HONG KONG (Reuters) – Hong Kong leader Carrie Lam apologized on Monday after police hit a serious mosque with water canon as they battled protesters throughout one other day of political unrest within the Asian monetary hub.

An anti-government demonstrator throws again a tear gasoline canister throughout a protest march in Hong Kong, China, October 20, 2019. REUTERS/Kim Kyung-Hoon

Lam visited the mosque earlier than she was as a result of head to Japan to attend Emperor Naruhito’s enthronement ceremony in Tokyo, and because the metropolis cleaned up the mess from violent protests the evening earlier than, the most recent in 5 months of political turmoil.

In Sunday’s clashes, police used water cannon vans to disperse protesters, spraying jets of blue dye into the crowds.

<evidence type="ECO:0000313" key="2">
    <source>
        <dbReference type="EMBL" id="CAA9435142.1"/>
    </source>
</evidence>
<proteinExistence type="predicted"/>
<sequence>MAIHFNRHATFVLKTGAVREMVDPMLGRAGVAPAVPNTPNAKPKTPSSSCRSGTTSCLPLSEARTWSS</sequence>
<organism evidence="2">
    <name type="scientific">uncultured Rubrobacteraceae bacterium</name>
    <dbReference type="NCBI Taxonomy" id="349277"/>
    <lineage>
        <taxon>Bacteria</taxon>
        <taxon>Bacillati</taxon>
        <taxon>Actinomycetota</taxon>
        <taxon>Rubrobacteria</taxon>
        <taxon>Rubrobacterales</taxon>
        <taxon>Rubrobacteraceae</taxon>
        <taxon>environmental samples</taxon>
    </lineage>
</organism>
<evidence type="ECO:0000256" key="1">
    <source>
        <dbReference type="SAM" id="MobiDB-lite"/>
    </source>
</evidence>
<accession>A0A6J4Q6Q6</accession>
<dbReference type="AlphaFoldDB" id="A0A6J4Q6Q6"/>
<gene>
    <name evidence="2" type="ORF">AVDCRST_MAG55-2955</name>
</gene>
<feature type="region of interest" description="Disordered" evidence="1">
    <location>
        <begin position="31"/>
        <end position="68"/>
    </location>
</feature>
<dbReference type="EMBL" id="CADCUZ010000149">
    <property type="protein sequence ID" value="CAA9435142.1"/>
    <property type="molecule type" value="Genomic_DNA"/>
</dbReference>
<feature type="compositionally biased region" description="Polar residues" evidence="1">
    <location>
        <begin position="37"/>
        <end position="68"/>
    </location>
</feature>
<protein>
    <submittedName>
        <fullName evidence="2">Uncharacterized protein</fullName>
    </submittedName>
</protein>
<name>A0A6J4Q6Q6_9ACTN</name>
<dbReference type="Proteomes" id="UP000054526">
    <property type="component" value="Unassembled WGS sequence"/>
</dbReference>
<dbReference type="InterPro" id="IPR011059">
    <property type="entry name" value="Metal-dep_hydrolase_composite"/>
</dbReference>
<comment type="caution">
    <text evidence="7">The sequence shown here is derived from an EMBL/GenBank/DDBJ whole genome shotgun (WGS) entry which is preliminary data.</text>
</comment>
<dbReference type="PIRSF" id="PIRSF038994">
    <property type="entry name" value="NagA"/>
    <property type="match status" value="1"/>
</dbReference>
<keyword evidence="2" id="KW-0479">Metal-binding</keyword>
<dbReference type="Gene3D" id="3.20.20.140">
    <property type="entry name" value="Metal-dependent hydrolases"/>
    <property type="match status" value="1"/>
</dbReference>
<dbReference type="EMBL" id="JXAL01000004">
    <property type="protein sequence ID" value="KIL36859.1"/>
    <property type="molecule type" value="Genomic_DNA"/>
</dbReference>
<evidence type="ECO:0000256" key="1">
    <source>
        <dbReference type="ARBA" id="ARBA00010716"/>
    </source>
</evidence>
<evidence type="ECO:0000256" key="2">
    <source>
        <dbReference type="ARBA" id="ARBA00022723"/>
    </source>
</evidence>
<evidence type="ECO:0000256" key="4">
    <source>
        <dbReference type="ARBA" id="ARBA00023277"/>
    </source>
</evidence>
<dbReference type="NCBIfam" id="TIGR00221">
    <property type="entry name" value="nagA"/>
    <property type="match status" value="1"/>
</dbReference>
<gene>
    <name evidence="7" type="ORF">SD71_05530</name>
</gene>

In a single occasion, a cannon drenched the entrance gate and steps of the Kowloon mosque, Hong Kong’s most necessary Islamic place of worship the place a number of individuals had gathered together with journalists. Blue stains remained on the street in entrance as worshippers gathered for prayers on Monday.

Lam visited the mosque on Monday morning wearing a scarf, and apologized to Islamic leaders, in keeping with a spokesman.

Chief Imam Muhammad Arshad stated the apology was “accepted” and that the Islamic group hoped to proceed dwelling in Hong Kong in peace.

The police stated in a press release the mosque had been by chance sprayed and that they “respect spiritual freedom and can attempt to guard all locations of worship.”

Elsewhere throughout the Kowloon peninsula protesters had torched shops and sprayed graffiti on roads as they skirmished with police.